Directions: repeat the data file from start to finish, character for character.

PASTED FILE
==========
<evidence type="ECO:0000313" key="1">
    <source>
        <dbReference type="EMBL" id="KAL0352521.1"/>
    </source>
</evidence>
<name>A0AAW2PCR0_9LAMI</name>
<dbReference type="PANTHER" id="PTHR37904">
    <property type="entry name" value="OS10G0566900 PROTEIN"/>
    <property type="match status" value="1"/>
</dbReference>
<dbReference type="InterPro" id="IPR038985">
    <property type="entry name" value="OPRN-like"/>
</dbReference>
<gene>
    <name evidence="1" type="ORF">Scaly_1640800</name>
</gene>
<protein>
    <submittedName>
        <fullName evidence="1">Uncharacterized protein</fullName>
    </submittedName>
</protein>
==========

<evidence type="ECO:0000313" key="1">
    <source>
        <dbReference type="EMBL" id="KAL0352521.1"/>
    </source>
</evidence>
<name>A0AAW2PCR0_9LAMI</name>
<dbReference type="PANTHER" id="PTHR37904">
    <property type="entry name" value="OS10G0566900 PROTEIN"/>
    <property type="match status" value="1"/>
</dbReference>
<dbReference type="InterPro" id="IPR038985">
    <property type="entry name" value="OPRN-like"/>
</dbReference>
<gene>
    <name evidence="1" type="ORF">Scaly_1640800</name>
</gene>
<protein>
    <submittedName>
        <fullName evidence="1">Uncharacterized protein</fullName>
    </submittedName>
</protein>